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    What can the ECB learn from the CBT?

    Fatih Özatay, PhD25 August 2012 - Okunma Sayısı: 770

     

    The operation economist have for long been asking from the ECB resembles that the CBT had launched in 2001.

    One of the main pillars of the economic program initiated after the 2001 crisis was the operation to rescue and strengthen the banking sector. A significant part of the operation was targeted at public banks. During the 1990s, public banks extended loans to farmers or artisans, depending on the preference of the government, at rates significantly below the cost. Such support mechanisms following from natural political preferences should have been involved in the public budget. However, the loans were delivered via public banks, which therefore recorded high amounts of losses. In exchange for the loss, the Treasury did not transfer any funds to public banks. Therefore, public budget balances looked as if they were not disturbed while the balance sheets of public banks deteriorated constantly.

    At the end of this process, public banks moved to the edge of the cliff. In the context of the stability program initiated a couple of months after the 2001 crisis, the Treasury paid the accrued debt to public banks with government bonds. Public debt stock to GDP ratio increased from 38.2 percent in 2000 (49.8 percent as a ratio to the GDP in 2000) to 74.1 percent by the end of 2001 (94.6 percent as a ratio to the GDP in 2001). The above-mentioned operation was the chief reason for the doubling of the debt ratio. The reason for the escalation in Turkey’s debt stock in 2001 is similar to the reason for Spain’s current problem with hiking public debt stock.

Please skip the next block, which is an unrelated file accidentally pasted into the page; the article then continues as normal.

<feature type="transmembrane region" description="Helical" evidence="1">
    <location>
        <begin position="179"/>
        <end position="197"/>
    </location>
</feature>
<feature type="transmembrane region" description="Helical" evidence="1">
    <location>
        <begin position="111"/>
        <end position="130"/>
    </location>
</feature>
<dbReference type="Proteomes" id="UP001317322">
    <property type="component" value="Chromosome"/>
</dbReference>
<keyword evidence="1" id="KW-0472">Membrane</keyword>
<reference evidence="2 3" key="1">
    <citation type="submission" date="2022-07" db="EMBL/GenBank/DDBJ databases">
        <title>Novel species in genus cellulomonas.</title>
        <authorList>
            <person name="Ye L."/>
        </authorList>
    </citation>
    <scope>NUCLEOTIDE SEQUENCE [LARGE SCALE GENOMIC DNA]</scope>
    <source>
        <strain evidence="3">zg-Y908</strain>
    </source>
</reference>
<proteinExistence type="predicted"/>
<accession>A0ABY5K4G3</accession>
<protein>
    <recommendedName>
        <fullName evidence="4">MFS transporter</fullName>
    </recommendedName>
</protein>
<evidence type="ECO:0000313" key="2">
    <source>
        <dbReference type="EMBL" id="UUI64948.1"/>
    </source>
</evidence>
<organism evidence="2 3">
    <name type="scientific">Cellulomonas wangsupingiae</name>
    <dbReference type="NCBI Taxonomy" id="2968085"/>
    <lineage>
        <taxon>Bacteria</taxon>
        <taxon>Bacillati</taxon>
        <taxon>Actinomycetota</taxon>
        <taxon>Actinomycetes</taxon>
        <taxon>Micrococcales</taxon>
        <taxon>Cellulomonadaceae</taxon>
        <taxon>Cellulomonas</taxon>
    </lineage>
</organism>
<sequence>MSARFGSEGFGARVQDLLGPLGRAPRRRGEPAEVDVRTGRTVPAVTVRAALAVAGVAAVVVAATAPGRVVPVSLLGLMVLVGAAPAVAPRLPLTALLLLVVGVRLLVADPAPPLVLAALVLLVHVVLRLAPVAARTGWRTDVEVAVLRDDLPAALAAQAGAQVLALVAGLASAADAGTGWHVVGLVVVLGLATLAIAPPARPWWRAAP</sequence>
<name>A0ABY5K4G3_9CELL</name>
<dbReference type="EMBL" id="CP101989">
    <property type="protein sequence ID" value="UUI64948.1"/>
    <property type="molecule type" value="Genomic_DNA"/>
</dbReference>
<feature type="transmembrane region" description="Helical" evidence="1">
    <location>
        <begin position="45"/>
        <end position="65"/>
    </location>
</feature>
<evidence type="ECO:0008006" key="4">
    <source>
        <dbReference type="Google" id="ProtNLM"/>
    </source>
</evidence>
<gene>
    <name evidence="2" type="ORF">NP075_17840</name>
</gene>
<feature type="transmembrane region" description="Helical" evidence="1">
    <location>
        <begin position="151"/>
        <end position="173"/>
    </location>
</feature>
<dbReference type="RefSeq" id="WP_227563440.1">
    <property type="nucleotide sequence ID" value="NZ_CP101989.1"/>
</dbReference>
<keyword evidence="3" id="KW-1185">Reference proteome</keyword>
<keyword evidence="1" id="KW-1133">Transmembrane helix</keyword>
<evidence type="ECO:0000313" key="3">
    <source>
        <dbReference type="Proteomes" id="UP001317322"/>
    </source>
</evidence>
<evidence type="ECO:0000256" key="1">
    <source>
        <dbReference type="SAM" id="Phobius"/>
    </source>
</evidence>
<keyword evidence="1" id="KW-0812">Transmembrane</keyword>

Such indispensible operations to rescue banks (as the entire economy will “sink” alongside the banking sector otherwise) might affect the perception about the solidness of the economy adversely. Market actors think that the Treasury might fail to fulfill the financial liabilities on the hiking public debt. Countries faced with such liabilities cut down certain budget expenditures, but funds generated this way failed short of liabilities, where additional borrowing was required to close the gap. As expectations about the economic performance worsened, however, investors either refrained from purchasing bonds or asked for higher interests. And high interest lowered the price of new bonds as well as those traded in the secondary market.

    Now, let’s recall some basic facts: Why did Turkey’s public debt stock hike after the 2001 crisis? One chief reason was the government bonds transferred to public banks in order to offset the melt-down of their capitals. The bonds, however, are useless if they are just kept in the vault: as banks were in severe need of liquidity, they had to sell the bonds to fulfill the cash requirement. On the other hand, the demand for government bonds was low and the few who were willing to buy offered low prices (asked for high interest). Therefore, giving bonds to banks in trouble is necessary, but not enough to solve the problem. Banks have to find customers willing to purchase bonds.

    The only institution that can purchase bonds at large amounts and at an interest rate above the “waif” rate is the central bank of the country. Indeed, after the 2001 crisis, the Central Bank of Turkey (CBT) immediately purchased the bonds transferred to public banks by the Treasury. As a result of the operation, the value of government bonds in the CBT balances increased from 1.5 billion liras by the end of 2000 to 34.3 billion liras by the end of 2001, a 13.7 percent increase as a ratio to the GDP in 2001.

    This operation was one of the keys to the success of the stability program and it resembles the operation economist have for long been asking from the European Center Bank. I will continue.

    This commentary was published in Radikal daily on 25.08.2012

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